The Slovenia Times

Staying Alive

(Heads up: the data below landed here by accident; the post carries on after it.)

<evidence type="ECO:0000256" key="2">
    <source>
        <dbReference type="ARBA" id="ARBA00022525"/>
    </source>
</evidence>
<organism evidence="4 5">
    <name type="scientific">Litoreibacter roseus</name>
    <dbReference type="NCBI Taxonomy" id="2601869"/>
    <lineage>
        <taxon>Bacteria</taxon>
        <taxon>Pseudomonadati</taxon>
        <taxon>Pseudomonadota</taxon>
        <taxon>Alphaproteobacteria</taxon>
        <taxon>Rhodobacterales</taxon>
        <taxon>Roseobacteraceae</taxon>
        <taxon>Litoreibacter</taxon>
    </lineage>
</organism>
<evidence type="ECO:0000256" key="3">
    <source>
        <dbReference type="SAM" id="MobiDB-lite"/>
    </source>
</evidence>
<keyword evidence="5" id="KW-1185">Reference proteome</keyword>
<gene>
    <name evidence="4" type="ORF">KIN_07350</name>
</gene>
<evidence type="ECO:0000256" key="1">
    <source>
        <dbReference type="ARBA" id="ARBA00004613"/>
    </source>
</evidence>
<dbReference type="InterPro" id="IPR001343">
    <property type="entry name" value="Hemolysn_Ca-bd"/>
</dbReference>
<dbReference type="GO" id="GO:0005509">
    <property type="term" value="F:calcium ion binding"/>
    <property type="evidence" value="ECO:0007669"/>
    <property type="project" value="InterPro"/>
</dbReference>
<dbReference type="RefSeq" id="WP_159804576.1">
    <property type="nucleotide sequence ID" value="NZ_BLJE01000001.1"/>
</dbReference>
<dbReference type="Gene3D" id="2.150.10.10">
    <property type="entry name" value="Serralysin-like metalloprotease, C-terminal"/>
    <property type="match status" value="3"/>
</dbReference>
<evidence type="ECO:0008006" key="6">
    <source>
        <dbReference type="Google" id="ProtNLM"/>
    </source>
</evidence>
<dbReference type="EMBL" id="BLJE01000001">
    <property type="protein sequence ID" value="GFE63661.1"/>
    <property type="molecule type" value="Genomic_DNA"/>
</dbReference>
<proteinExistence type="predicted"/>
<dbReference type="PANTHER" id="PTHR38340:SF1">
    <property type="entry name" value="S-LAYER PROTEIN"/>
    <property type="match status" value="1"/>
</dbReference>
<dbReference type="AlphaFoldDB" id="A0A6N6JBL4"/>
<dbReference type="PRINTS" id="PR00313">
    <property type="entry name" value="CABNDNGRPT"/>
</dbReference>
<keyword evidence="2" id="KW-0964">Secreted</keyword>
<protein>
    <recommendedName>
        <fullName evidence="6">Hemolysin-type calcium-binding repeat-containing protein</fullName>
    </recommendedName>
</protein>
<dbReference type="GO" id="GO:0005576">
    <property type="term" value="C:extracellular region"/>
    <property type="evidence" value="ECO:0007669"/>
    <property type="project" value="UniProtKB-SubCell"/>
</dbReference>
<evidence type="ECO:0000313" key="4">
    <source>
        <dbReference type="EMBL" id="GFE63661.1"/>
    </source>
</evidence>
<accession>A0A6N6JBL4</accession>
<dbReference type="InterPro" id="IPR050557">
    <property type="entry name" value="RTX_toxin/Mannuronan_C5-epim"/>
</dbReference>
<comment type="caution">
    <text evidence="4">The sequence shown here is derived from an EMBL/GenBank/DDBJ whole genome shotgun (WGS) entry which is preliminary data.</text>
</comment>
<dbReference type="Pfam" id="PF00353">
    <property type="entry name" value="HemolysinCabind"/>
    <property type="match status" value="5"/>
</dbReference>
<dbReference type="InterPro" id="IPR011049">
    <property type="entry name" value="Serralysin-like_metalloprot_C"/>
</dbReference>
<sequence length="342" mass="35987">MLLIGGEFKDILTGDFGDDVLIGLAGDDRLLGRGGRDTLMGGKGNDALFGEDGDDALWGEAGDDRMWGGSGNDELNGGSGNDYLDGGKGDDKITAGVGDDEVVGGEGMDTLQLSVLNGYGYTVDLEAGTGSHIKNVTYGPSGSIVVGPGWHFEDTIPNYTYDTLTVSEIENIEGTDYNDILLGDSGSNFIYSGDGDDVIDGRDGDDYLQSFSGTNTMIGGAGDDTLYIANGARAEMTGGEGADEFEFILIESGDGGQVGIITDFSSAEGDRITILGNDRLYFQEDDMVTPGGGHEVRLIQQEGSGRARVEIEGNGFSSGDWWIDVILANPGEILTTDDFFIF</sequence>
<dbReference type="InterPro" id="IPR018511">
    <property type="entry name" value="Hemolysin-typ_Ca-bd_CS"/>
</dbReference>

The championship, taking place in Finland, is their second tournament in group A, having beaten Italy and securing their place in group A at last year's event in Sweden. Some considerable changes have been made in our team as six experienced players have been replaced due to different reasons, mainly age and injuries. Another blow came just days before leaving for Finland, when Blaz Emersithe coach Matjaz Sekelj. Sekelj, however, remains an optimist, claiming that youth, motivation and enthusiasm will make up for the lack of experience. The team had endured an exhausting training period and played six friendly matches, including two matches against Slovakia, 2002 world champions, who played without their best players from NHL. Slovenians narrowly lost both matches, but proved their point. Slovenia will play the decisive match in Finland against Austria on April 29, 8 pm in Helsinki. Austria is an experienced team, a long-time member of group A and they also played at the last three Olympic tournaments. If Slovenia wins it will remain in group A, otherwise it faces a play-out against three other teams. The scenario is very similar to the one last year when Slovenia lost 3-5 against Austria, after leading 3-1 and an excellent performance for 50 out of 60 minutes. Last year's experience should be of a benefit and all the players promise a brave fight against the Austrians. "More experienced they are, but motivation is on our side," says Marcel Rodman, who played in Graz, Austria, this season. Rodman, 21, is also one of only three players in the history of group A ice-hockey championships to have scored in every match he played, including a goal against Sweden. The first two matches for Slovenia, however, will come on April 26th against the Czech Republic and on April 28th against Finland respectively. Slovenia has not yet played against the Czechs, four time world champions and Olympic champions in Nagano in 1998, and it played a friendly match against Finland in 1995 and lost 3-5. Although chances are slim in both matches, Sekelj promises a determined approach. "A bad performance and a humiliating defeat would have a harmful effect on my players. We will play these two matches as any other match, although one might think that we should keep our strength for Austria," says the coach, whose goal against the legendary Russian goal keeper Vladimir Tretjak at the 1984 Olympic games is still a memorable one. Before leaving for Scandinavia, Slovenia won 4-2 against Italy. Should history repeat itself, this is a good sign as it won against the same team also last year, before securing its place among the top 16 ice-hockey teams in the world. A short history To put the size of Slovenian ice-hockey into perspective, consider this: there are only 200 hundred registered senior players, which is, for example, the number of ice-hockey arenas in Finland. Slovenian national championship has always been decided between two teams only: Olimpija and Jesenice. Despite being in group A, national championship, contrary to the national team, has suffered a lot recently. Long gone are the times when as many as 7000 people were coming to see the final matches. The climax was probably reached in the late 80's when also other towns from ex-Yugoslavia formed strong teams. Recently, however, the dominance of Olimpija and some political intrigues kept the once partisan crowd away from the ice. Lack of money also played its part. In the late 80's Slovenia was an Eldorado for players from North America and Eastern Europe who could not secure a place in NHL or other top teams. Now, the flow of players is reverse: Slovenian players seek their place in clubs abroad and as many as 19 Slovenians played in other countries this year. However, these are still not top teams, compared to NHL, Scandinavia or Russia. Some expected that the majority of our top players would easily find their way to the best teams, possibly even NHL, after last year's group A championship. That did not happen, though, and group A remains of vital importance for our players as it is a rare opportunity for them to show their potential to managers. Marcel Rodman says that only when our hockey firmly establishes itself in Europe can we expect our players in top teams abroad and consequently also a stronger national team, which might take five, ten years, maybe more.


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